W.Va. officials happy with quality of teacher applicants

August 09, 2009|By MATTHEW UMSTEAD

MARTINSBURG, W.Va. -- Eastern Panhandle school districts that have been historically challenged to compete with schools in neighboring states for hiring new teachers say they have faced little difficulty in hiring qualified professionals for 2009-10.

"We've just had an excellent year," said Dale Shaffer, human resources coordinator for Jefferson County Schools.

"Absolutely amazing" numbers of certified applicants have filed for elementary school jobs, which already tend to be among the most popular teaching positions, Shaffer said.

About a dozen positions were not filled last week, but Shaffer said he would have "no trouble" filling three elementary school jobs because the school district has been receiving 35 to 40 applications for those positions.

"I hope it continues all the way through the opening of school," said Shaffer, who acknowledged that Jefferson County Schools, like many other public school districts, still has been challenged with hiring special-needs staff for autistic students.


"It's very hard to find certified autism instructors here, let alone in the country," Shaffer said.

In talking with prospective hires, Shaffer said some teachers have applied because they want to work closer to home, while others were from nearby school districts, which have struggled because of the economy.

Berkeley County Assistant Superintendent D. Rick Deuell last week reported similar findings in hiring for elementary school jobs, noting applications received for each opening averaged between 80 and 100, with one of the more recent jobs attracting 110 applications.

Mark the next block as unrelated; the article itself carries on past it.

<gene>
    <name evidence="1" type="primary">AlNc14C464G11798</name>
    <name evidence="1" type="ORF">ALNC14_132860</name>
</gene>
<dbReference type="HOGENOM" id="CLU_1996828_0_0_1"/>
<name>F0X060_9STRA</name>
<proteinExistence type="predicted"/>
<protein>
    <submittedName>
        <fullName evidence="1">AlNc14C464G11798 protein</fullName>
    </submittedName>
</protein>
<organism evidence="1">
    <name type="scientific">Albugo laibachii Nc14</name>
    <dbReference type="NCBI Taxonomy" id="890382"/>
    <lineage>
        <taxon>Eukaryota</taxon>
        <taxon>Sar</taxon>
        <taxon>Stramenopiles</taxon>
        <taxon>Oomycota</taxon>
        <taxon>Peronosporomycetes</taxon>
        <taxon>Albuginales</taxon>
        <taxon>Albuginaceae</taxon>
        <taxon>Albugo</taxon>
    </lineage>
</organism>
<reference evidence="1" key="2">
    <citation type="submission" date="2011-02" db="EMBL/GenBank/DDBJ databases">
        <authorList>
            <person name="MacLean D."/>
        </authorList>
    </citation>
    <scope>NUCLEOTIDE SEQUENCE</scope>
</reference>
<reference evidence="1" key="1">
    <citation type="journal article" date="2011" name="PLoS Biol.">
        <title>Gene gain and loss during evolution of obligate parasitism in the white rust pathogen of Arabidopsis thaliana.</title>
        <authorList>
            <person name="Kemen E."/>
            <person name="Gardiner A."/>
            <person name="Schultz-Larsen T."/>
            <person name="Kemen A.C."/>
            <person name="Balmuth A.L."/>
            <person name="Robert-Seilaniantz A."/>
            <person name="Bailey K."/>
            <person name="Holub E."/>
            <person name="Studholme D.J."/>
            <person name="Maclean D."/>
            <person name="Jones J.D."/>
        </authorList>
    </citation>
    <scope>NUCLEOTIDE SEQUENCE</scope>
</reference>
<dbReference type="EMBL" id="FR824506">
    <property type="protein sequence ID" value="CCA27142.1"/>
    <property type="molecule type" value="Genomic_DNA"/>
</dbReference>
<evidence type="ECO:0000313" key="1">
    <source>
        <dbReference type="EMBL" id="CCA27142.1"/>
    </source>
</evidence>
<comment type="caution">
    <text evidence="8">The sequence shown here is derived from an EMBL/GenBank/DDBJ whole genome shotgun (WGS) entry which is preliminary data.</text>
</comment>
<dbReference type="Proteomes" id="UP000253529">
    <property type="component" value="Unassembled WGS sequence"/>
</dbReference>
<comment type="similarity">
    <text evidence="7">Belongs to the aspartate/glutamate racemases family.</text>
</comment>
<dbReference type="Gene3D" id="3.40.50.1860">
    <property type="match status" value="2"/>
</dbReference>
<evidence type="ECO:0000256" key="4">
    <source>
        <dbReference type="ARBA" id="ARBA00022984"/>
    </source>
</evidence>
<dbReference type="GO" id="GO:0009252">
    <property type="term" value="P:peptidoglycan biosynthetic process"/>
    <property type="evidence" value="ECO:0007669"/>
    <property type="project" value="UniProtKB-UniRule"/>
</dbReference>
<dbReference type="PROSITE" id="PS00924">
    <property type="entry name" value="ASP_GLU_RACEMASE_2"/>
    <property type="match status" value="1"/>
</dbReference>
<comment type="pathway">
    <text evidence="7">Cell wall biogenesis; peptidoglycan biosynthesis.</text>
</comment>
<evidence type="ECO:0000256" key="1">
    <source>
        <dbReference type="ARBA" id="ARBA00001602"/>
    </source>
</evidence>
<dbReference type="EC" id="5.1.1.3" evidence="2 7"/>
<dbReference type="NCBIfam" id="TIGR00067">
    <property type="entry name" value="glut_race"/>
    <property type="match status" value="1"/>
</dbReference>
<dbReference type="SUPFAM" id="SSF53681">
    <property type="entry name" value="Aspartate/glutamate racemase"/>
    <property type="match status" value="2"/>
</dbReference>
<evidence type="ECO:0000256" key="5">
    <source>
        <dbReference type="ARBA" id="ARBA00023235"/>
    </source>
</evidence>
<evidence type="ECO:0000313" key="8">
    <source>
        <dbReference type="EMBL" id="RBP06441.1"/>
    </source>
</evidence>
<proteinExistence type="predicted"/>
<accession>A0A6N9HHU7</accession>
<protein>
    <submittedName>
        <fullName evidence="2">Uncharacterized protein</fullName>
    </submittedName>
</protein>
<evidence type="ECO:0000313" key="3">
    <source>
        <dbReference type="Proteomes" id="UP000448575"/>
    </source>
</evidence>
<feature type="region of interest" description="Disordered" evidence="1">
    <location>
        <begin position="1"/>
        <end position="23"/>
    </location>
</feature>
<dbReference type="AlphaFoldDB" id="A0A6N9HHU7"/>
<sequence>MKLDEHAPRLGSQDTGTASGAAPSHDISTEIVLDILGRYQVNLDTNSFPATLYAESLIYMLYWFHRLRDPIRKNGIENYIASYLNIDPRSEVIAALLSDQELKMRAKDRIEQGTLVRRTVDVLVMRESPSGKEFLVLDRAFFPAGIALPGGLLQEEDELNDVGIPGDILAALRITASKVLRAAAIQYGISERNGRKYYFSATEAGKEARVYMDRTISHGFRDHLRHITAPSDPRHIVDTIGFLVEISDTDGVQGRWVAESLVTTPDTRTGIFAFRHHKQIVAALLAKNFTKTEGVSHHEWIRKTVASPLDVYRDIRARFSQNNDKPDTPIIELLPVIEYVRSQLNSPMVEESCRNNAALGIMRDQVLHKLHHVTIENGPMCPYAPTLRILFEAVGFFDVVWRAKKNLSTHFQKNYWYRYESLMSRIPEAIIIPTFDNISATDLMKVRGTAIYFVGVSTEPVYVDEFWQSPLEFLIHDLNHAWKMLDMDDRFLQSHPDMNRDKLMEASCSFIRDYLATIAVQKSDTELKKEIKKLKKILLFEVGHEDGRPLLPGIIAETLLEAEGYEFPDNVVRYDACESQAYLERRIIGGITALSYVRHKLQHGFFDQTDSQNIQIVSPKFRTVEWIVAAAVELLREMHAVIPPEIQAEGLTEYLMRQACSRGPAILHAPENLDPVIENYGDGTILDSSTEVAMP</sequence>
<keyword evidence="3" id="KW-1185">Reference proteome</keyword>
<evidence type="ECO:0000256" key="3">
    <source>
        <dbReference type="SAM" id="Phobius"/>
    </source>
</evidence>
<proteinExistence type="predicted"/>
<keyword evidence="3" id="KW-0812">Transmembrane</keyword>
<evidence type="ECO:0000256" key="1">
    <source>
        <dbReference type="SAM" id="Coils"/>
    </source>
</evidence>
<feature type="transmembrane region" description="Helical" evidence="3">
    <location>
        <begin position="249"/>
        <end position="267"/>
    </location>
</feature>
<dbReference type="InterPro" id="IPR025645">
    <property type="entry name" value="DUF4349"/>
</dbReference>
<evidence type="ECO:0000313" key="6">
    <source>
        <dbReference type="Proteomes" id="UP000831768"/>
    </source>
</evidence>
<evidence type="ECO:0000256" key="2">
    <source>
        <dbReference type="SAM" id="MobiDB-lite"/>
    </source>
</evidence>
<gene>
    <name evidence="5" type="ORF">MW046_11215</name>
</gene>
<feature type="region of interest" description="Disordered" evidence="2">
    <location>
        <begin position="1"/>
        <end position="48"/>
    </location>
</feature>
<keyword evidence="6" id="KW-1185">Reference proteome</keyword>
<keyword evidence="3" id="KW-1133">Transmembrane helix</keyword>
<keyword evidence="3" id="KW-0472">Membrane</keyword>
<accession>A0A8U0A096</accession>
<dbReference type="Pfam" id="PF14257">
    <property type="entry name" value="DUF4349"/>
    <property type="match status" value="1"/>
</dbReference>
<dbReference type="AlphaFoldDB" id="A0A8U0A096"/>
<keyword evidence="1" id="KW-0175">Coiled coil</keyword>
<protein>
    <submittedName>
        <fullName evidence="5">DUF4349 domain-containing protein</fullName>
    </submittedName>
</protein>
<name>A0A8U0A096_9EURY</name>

Deuell was preparing a final report on personnel adjustments and did not have a final number of new positions created by growth in enrollment, which is expected to be between 200 and 300 new students for 2009-10.

That increase pales in comparison to enrollment jumps in the first half of this decade, when enrollment jumped by more than 600 or 700 students several years in a row, peaking in 2006-07.

Deuell said in an interview that the school district, which employs more than 1,300 teachers, has benefited from a slowdown in hiring by school districts in neighboring states. The number of college graduates has remained steady, which also has been helpful.

"There's a lot more competition for these jobs than we've seen in years past," Deuell said.

In Morgan County, Assistant Superintendent Joan Willard said the school district has received a much better pool of applicants than in previous years.

For elementary jobs, the school district, which now employs more than 200 professional staff, normally receives about 10 applications, but this year that number jumped to about 30 and "they were all very good," Willard said.

"There's very few teaching positions (open) at this point," said Willard, acknowledging that previous years had been "very rough."

Willard suspects the economic slowdown might have contributed to making her job easier than in years past and suggested teachers also might have backed away from leaving for a higher-paying job because of budget uncertainties elsewhere.

"I certainly wouldn't want to be changing positions (right now)," Willard said.

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